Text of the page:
IgA Nephropathy Support Network - Shedding Light on IgA Nephropathy
RESTRICTING DIET SLOWS PROGRESSION OF RENAL DISEASE

A study just published in the Annals of Internal Medicine concluded that reducing the amount of protein in the diet "significantly reduced the risk for renal failure or death" by slowing progression of the underlying kidney disease. To reach this conclusion, the authors closely analyzed randomized, controlled studies in diabetic and other types of renal disease done from 1966 through 1994. They also concluded that the beneficial effect of a low-protein diet was independent of its possible beneficial effects on blood pressure.

The massive Modification of Diet in Renal Disease study, the results of which were published two years ago, reported that patients on a low-protein diet initially showed a faster decline in their glomerular filtration rate (GFR) during the first four months, but then the rate of decline became much slower than that of patients on a normal diet. As the present authors point out, a "low-protein diet initially reduces the single-nephron glomerular filtration rate but subsequently slows the progression of renal disease." In addition to slowing progression, low-protein diets also ameliorate uremic symptoms in patients suffering from chronic renal failure, a prelude to loss of the kidneys.

Two cautionary notes, however: patients with proteinuria that exceeds 10 g/day are at greater risk for malnutrition, which is the major potential adverse effect of a low-protein diet, and the study did not deal specifically with IgAN, although its results are no doubt applicable to IgAN patients. The studies analyzed used a prescribed protein intake of 0.6 g/kg of body weight per day (or about 40 grams for a 150-lb. individual), a very low amount usually suggested only for patients with chronic renal failure. Apparently, quite a few patients exceeded these protein levels, meaning that the diet's true beneficial effects may have been understanted.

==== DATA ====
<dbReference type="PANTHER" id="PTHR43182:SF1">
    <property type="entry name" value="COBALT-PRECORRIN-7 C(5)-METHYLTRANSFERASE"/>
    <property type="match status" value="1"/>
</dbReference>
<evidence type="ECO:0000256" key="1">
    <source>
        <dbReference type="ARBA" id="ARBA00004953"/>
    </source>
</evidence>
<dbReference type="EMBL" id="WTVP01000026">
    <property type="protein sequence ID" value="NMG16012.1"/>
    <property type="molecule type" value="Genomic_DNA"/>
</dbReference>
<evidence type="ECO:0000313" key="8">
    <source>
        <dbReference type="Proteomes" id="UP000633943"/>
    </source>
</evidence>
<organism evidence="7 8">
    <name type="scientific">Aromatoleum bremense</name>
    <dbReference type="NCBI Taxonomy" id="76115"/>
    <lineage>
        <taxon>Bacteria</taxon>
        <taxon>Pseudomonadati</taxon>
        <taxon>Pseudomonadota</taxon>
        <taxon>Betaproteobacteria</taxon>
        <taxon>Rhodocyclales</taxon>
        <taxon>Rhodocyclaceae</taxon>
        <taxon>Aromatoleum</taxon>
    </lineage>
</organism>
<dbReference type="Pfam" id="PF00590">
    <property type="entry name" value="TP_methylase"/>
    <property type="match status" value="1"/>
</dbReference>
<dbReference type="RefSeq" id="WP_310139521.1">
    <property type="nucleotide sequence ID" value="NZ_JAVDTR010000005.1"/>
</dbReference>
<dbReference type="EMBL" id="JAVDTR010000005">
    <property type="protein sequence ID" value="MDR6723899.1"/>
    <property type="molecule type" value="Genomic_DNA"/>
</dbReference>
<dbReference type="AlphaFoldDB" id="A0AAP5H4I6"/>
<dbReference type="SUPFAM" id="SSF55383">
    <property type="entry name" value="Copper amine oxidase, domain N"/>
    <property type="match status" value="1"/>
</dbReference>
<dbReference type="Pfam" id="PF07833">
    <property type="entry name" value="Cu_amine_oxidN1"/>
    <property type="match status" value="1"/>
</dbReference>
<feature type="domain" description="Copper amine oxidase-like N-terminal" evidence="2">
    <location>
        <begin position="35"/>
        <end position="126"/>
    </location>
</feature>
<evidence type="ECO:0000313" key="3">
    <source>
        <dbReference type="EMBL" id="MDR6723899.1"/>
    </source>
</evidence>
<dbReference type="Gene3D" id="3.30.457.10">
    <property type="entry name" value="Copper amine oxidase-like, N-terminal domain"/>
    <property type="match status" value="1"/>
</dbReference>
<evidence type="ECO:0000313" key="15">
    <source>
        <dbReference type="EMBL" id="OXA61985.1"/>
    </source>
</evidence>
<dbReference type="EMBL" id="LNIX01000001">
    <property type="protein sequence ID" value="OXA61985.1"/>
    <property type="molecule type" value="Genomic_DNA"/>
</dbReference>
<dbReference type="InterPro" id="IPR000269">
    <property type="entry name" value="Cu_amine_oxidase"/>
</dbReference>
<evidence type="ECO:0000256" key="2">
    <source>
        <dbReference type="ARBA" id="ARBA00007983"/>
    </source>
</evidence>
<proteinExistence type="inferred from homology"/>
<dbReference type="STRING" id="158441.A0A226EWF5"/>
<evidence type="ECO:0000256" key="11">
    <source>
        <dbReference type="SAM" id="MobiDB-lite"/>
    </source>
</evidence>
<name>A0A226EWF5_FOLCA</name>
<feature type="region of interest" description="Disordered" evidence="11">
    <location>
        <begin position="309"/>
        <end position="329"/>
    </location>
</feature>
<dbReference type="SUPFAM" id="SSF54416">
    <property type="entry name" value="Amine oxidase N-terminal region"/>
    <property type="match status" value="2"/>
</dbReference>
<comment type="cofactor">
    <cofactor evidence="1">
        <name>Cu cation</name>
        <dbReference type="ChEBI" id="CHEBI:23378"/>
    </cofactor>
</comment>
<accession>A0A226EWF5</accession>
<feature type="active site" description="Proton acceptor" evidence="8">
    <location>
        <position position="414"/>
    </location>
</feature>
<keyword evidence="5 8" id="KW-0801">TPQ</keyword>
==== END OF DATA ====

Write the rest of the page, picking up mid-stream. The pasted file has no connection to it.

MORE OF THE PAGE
How High Protein Consumption Injures the Kidneys

Many of the IgAN patients we hear from have drastically reduced their consumption of meat; some have even adopted wholly vegetarian diets. A vegetarian diet, as the Network's literature points out, saves the kidneys a lot of hard work in clearing the body of the byproducts of protein metabolism. By reducing strain on the kidneys, we hope to preserve function longer.

That's the simple explanation. A more technical one was given years ago by Drs. Barry Brenner, Timothy Meyer, and Thomas Hostetter, who were concerned that not enough attention was being paid to the influence of diet upon the progression of renal disease.

There are significant changes in renal blood flow and glomerular filtration rate (GFR) in animals fed intermittently: during intervals between meals, the glomeruli close to the surface of the kidneys show very low GFR, as if at rest; but after a meal, filtration rates increase more markedly in these superficial glomeruli than in the deeper ones. In other words, the superficial glomeruli are like reserve troops, only called upon as needed.

As Brenner and his co-authors note, this reflects the kidney's evolutionary adaptation to the needs of meat-eaters whose protein intake is not constant. Our hunter-gatherer forebears lived through feast-or-famine situations. When there was a kill, their kidneys had enough excess capacity to handle the huge influx of protein metabolites produced by gorging on mastodon.

Our kidneys still have that excess capacity for dealing with the occasional feast, but our eating habits have changed. Now the feast is continual. We eat smaller meals more often, taking in substantially higher amounts of food overall and protein specifically. There is, the authors conclude, "a fundamental mismatch between the evolutionary design characteristics of the human kidney and the functional burden imposed" by modern eating habits.